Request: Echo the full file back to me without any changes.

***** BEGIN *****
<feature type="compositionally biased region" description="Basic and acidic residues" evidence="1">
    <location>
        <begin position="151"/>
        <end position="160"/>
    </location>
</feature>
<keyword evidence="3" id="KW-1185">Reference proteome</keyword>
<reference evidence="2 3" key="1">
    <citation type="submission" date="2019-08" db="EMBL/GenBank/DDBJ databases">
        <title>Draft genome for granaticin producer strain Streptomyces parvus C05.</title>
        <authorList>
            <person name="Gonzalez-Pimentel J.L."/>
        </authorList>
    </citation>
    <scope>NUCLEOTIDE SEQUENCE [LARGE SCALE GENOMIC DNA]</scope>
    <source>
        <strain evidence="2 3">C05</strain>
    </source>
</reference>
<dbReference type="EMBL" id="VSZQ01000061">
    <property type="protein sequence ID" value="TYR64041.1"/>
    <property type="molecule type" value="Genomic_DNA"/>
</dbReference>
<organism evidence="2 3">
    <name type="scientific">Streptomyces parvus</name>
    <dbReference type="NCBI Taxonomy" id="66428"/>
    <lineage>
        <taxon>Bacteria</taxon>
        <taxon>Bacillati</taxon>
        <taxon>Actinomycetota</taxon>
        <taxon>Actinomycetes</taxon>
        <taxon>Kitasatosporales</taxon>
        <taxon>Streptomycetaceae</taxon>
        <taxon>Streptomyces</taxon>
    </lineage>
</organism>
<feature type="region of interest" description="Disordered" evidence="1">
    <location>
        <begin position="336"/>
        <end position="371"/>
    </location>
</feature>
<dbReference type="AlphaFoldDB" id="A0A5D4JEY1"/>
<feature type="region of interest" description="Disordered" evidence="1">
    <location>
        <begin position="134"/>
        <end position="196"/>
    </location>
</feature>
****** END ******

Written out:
<feature type="compositionally biased region" description="Basic and acidic residues" evidence="1">
    <location>
        <begin position="151"/>
        <end position="160"/>
    </location>
</feature>
<keyword evidence="3" id="KW-1185">Reference proteome</keyword>
<reference evidence="2 3" key="1">
    <citation type="submission" date="2019-08" db="EMBL/GenBank/DDBJ databases">
        <title>Draft genome for granaticin producer strain Streptomyces parvus C05.</title>
        <authorList>
            <person name="Gonzalez-Pimentel J.L."/>
        </authorList>
    </citation>
    <scope>NUCLEOTIDE SEQUENCE [LARGE SCALE GENOMIC DNA]</scope>
    <source>
        <strain evidence="2 3">C05</strain>
    </source>
</reference>
<dbReference type="EMBL" id="VSZQ01000061">
    <property type="protein sequence ID" value="TYR64041.1"/>
    <property type="molecule type" value="Genomic_DNA"/>
</dbReference>
<organism evidence="2 3">
    <name type="scientific">Streptomyces parvus</name>
    <dbReference type="NCBI Taxonomy" id="66428"/>
    <lineage>
        <taxon>Bacteria</taxon>
        <taxon>Bacillati</taxon>
        <taxon>Actinomycetota</taxon>
        <taxon>Actinomycetes</taxon>
        <taxon>Kitasatosporales</taxon>
        <taxon>Streptomycetaceae</taxon>
        <taxon>Streptomyces</taxon>
    </lineage>
</organism>
<feature type="region of interest" description="Disordered" evidence="1">
    <location>
        <begin position="336"/>
        <end position="371"/>
    </location>
</feature>
<dbReference type="AlphaFoldDB" id="A0A5D4JEY1"/>
<feature type="region of interest" description="Disordered" evidence="1">
    <location>
        <begin position="134"/>
        <end position="196"/>
    </location>
</feature>